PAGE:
With the benefit of hindsight, it is apparent that the guidelines introduced by the South Australian EPA were not based upon actual wind turbine noise but on criteria for other noise sources without identifying the differences between those established noise source sources and wind turbine noise. Over the ensuring period the size of wind turbines has increased and so has the impact. Therefore one questions the relevance of original work on wind turbine noise carried out in Europe on turbines with significantly lower capacity.
From the outset, the South Australian wind farm guidelines had failed to provide material that identifies how the objectives of the guidelines are satisfied, by not identifying what acoustic impacts occur or adverse health impacts that occur as a result of the operation of wind turbines.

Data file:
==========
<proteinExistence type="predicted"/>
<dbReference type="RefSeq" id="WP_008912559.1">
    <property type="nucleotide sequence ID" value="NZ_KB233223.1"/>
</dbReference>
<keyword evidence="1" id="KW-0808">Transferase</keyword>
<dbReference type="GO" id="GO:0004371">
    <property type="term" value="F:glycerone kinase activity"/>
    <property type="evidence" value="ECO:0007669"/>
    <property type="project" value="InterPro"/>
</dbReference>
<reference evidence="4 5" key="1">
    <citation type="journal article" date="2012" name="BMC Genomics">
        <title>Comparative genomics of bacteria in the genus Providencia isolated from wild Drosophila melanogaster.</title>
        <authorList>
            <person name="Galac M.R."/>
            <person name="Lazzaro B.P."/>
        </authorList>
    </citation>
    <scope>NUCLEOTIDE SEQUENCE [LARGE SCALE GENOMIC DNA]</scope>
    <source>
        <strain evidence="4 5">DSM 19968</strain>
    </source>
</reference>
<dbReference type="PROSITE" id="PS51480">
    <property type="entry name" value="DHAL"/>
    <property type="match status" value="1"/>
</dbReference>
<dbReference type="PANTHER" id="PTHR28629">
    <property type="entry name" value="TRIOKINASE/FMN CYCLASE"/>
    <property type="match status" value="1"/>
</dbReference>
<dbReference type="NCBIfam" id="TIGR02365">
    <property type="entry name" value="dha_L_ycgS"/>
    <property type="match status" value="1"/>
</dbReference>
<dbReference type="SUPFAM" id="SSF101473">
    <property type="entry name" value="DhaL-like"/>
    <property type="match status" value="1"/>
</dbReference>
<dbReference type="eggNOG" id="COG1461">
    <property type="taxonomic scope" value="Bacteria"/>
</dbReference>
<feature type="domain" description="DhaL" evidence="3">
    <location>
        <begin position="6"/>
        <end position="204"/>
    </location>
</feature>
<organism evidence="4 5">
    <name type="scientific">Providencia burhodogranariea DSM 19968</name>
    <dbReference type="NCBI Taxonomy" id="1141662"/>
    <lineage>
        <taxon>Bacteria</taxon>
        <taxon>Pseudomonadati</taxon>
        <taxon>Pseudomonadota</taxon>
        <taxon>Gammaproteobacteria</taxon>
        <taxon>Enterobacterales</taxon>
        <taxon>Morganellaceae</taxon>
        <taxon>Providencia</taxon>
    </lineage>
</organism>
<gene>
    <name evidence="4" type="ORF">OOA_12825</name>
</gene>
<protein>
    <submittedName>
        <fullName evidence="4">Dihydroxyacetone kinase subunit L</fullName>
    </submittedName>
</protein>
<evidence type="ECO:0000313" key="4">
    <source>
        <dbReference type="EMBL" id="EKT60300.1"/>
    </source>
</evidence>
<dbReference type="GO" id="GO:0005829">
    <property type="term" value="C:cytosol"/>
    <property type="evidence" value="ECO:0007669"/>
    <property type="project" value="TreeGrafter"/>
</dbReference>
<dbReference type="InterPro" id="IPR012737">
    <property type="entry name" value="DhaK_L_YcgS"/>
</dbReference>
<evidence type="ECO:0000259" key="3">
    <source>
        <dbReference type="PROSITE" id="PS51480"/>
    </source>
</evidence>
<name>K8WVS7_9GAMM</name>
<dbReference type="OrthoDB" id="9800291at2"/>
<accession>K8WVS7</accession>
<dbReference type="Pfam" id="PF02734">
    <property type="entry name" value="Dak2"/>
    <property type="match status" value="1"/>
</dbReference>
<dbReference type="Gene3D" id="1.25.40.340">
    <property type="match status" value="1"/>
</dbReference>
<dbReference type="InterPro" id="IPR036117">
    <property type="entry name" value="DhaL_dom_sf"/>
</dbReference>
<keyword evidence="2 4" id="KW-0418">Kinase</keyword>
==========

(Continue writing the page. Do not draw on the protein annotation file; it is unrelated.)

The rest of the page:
On a statistical basis, the number of complaints from communities in proximity to wind turbines is well above the norm and as such cannot be ignored by any regulatory authority if acting to protect the amenity of residents.
The principal issue that the author has experienced in attending residential properties with respect to wind farms is that residents report sleep disturbance. There appears to be a deterioration over time for some people that are impacted. It is noted that not all people are impacted by wind turbines which is compatible with an analogy for seasickness. …
There is often an excuse provided that there are no studies to show that wind farms create health impacts, which can also be said in the reverse case that there are no studies to show there are no health impacts. Because there is a lack of studies.
Work undertaken by the author has identified that in a laboratory situation persons who have become sensitised to wind turbines can detect the presence of a wind turbine signal even though it is inaudible [link]. I am advised by persons who have been adversely affected by wind turbines to the point of having to relocate from their properties (permanently or regularly) and who have recently participated in testing undertaken by Flinders University that in terms of the sleep study they have experienced disturbed sleep.